around France, but sunk his money into the Margaux estate. He vowed to not
only restore it to its lofty level, but to make it the best of the First
We recall tasting the 1978 vintage when it was a young wine and damned if
Mentzelopoulos didn't have a hell of a bottle of wine. The 1979 was a
great follow-up and Margaux was on its way, once again, to being viewed as an
The winery remains in the hands of the Mentzelopoulos family and they're still
producer exceptional wines.
We currently have some bottles of their 2007...The wine offers a fairly woodsy,
cedary bouquet and it's medium-full on the palate. You'll find some dark
cherry notes and a nice fragrance of the Cabernet Sauvignon (it accounts for 87%
of the blend with 11% Merlot and 2% Cabernet Franc). This is showy now and
it can be set aside for another 15-20+ years, if you like.
In the 2005 vintage, Margaux had far too much Merlot of
"First Growth" quality and so much of this wine was declassified into
the Pavillon Rouge wine. This is equal proportions of Cabernet Sauvignon
and Merlot with something like 4% of Petit Verdot in this wine. When we
first tasted this, it was clearly apparent that this was no ordinary
"declassified" wine of second class. It is, in fact, superior to
most estate's first wine.
Pavillon Rouge, further, is approachable earlier than the Chateau Margaux wine
and even Chateau Margaux tends to be more supple and drinkable in its youth than
most of the other top Bordeaux.
We like the woodsy, smoky notes of this 2005. It is gorgeous now and has
been, when we've served it, a conversation stopper.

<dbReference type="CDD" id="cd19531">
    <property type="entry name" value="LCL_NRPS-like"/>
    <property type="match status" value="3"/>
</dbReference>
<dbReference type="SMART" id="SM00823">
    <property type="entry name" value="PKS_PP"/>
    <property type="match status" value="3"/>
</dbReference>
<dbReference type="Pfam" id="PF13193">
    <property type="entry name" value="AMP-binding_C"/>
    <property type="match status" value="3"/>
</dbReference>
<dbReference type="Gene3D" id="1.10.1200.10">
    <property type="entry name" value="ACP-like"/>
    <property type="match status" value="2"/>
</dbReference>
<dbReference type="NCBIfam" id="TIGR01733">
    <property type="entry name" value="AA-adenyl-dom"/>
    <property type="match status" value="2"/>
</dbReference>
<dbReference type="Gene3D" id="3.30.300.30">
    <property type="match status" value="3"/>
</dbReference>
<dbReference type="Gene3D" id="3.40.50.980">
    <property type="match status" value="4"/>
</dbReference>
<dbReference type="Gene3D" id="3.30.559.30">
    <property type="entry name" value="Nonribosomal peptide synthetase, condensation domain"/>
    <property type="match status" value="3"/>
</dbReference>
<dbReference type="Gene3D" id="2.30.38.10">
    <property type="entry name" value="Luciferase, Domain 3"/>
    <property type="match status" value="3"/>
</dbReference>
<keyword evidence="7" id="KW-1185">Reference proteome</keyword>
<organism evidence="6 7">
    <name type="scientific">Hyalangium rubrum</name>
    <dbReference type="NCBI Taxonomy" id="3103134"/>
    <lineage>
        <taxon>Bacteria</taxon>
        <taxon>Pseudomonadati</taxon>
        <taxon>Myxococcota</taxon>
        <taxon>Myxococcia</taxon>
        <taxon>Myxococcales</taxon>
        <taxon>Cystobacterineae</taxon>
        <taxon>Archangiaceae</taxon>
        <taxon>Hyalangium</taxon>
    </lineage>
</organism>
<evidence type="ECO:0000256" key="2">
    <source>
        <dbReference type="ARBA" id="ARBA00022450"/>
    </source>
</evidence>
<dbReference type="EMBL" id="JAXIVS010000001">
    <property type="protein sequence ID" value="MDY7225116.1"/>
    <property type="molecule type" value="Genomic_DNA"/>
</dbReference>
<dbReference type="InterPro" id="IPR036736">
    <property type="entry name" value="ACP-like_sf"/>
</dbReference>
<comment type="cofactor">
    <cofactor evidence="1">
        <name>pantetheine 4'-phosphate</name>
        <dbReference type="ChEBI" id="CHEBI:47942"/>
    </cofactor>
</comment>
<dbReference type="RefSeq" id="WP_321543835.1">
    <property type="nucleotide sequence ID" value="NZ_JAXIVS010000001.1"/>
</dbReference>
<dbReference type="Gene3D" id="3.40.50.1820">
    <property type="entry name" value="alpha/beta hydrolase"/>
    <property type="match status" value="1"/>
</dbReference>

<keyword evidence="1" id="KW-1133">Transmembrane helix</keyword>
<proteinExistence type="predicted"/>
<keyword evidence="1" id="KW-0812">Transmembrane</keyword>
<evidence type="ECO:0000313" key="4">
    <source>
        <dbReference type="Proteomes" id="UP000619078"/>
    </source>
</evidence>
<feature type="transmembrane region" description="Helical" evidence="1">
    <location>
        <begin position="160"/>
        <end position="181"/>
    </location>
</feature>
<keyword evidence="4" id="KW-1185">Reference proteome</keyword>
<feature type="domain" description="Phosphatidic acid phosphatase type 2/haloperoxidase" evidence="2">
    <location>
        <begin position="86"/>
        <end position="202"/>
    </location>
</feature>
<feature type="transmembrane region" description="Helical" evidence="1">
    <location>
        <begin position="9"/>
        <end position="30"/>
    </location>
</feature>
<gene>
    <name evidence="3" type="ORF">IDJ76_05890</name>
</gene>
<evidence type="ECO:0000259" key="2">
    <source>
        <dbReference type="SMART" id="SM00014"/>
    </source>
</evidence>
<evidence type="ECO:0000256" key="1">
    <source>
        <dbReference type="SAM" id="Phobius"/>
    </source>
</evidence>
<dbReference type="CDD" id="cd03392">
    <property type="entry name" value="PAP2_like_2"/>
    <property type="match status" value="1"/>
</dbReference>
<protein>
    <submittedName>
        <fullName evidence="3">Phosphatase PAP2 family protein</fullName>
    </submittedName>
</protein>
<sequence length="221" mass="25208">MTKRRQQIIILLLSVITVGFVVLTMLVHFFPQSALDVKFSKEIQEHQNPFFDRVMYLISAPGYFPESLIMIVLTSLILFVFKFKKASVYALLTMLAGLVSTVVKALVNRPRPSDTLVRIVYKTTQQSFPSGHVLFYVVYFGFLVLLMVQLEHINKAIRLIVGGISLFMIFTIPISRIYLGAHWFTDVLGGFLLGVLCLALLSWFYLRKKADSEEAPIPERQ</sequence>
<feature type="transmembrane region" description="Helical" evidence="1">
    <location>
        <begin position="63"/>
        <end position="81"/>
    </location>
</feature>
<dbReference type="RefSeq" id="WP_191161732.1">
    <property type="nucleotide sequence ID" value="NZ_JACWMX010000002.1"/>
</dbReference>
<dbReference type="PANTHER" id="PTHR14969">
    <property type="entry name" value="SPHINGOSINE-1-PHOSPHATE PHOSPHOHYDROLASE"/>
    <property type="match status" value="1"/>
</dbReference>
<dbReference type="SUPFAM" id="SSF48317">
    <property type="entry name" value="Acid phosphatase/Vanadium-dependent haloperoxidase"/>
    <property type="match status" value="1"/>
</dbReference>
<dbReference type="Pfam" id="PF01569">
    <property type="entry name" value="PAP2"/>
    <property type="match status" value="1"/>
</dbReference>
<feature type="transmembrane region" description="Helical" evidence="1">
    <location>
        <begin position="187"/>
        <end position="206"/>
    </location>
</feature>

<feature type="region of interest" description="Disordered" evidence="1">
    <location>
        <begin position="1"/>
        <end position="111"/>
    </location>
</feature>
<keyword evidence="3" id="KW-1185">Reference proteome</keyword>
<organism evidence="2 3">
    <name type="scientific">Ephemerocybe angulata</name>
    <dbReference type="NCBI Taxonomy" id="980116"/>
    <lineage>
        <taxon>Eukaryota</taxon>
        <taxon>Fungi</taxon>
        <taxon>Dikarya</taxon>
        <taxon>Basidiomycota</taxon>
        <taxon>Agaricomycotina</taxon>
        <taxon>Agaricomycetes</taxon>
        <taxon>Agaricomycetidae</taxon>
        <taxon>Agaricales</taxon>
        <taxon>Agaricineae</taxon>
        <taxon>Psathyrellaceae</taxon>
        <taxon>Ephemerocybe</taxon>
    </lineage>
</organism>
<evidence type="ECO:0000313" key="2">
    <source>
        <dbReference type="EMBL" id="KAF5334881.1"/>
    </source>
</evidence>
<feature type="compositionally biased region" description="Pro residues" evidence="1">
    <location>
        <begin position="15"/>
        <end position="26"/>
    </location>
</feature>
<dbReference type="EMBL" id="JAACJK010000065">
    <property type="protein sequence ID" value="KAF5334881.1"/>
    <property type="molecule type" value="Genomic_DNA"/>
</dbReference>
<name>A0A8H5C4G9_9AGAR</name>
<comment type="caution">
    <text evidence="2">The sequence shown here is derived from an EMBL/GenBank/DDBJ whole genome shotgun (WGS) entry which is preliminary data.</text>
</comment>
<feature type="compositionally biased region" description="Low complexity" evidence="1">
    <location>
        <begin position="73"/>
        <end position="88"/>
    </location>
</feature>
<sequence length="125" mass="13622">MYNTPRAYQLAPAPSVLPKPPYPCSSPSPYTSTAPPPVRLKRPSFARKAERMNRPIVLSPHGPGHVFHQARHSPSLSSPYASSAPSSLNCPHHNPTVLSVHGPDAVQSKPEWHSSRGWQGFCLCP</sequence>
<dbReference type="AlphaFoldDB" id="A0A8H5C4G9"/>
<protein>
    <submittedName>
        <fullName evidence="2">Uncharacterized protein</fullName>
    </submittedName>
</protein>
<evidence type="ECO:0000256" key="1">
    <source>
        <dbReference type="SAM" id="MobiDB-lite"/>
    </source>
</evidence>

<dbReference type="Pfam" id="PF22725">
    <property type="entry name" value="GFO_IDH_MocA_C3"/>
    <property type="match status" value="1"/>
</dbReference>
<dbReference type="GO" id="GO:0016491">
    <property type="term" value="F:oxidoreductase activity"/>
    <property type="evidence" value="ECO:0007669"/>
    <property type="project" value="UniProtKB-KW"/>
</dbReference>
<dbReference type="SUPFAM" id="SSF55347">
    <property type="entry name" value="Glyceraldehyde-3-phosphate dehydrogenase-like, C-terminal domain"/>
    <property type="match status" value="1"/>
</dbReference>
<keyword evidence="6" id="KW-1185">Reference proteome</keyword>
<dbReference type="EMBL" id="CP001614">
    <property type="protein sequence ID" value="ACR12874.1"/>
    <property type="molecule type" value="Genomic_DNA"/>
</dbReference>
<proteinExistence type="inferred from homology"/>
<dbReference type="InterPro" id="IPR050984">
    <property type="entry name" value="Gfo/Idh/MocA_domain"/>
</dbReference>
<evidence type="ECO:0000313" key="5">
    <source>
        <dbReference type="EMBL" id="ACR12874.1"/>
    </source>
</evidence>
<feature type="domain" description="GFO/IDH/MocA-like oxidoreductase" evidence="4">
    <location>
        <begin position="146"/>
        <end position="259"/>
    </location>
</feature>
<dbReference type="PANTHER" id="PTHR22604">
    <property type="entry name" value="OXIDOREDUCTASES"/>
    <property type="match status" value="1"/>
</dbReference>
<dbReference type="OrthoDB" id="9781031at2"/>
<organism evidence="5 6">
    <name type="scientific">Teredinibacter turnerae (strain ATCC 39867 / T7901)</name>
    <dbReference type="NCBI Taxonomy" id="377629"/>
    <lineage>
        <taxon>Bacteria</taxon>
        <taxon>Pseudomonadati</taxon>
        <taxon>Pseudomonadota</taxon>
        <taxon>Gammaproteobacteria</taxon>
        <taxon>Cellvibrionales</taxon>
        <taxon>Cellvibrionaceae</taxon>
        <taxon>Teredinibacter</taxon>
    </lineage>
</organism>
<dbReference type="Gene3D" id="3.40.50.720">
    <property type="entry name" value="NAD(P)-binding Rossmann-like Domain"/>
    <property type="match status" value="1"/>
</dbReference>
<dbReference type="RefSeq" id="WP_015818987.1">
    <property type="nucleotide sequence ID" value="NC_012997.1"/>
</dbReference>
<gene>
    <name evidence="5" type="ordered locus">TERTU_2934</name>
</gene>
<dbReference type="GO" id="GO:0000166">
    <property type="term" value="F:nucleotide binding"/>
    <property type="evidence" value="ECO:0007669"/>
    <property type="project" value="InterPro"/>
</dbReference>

There is a small parcel of Sauvignon Blanc under vine at
Margaux, but as this somewhat noble wine is not covered by the French
appellation laws (there is no white wine permitted to be labeled as
"Margaux"), it takes the lowly "Bordeaux" designation.
Yes...that's right...there are little estates east of Bordeaux who make ten buck
white wines which take the "Bordeaux" appellation and here's a wine
from one of France's most prestigious estates and, it too, takes merely the
We have the 2006 Pavillon Blanc in stock currently...they
experienced a bad frost (not that there's ever a good frost) in the Spring and
this reduced the crop level by half. The remaining grapes actually
achieved a remarkable level of maturity and they made a full-throttle wine in
2006. There's a nicely herbal Sauvignon character and some power on the
palate. Simple seafood preparations work nicely with this rare wine (they
make a relatively small quantity compared to the reds).
Currently in stock: 2005 PAVILLON ROUGE du CHATEAU
MARGAUX Sold Out
2007 CHATEAU MARGAUX Sale $699.99
2006 PAVILLON BLANC du CHATEAU MARGAUX SALE $199.99
CHÂTEAU CANTENAC BROWN
estate is rarely on any expert's list of the elite in the Medoc and we've
usually found the wines to be well-made and perfectly nice.
It's simply that other wines are often more compelling.
The property is situated in Margaux and it's one of the most striking
buildings you will see in Bordeaux. The drawing on the label doesn't
quite do it justice.
The property was in various hands from the late 1800s until 1968
when some people embarked on a renovation project. They sold the estate to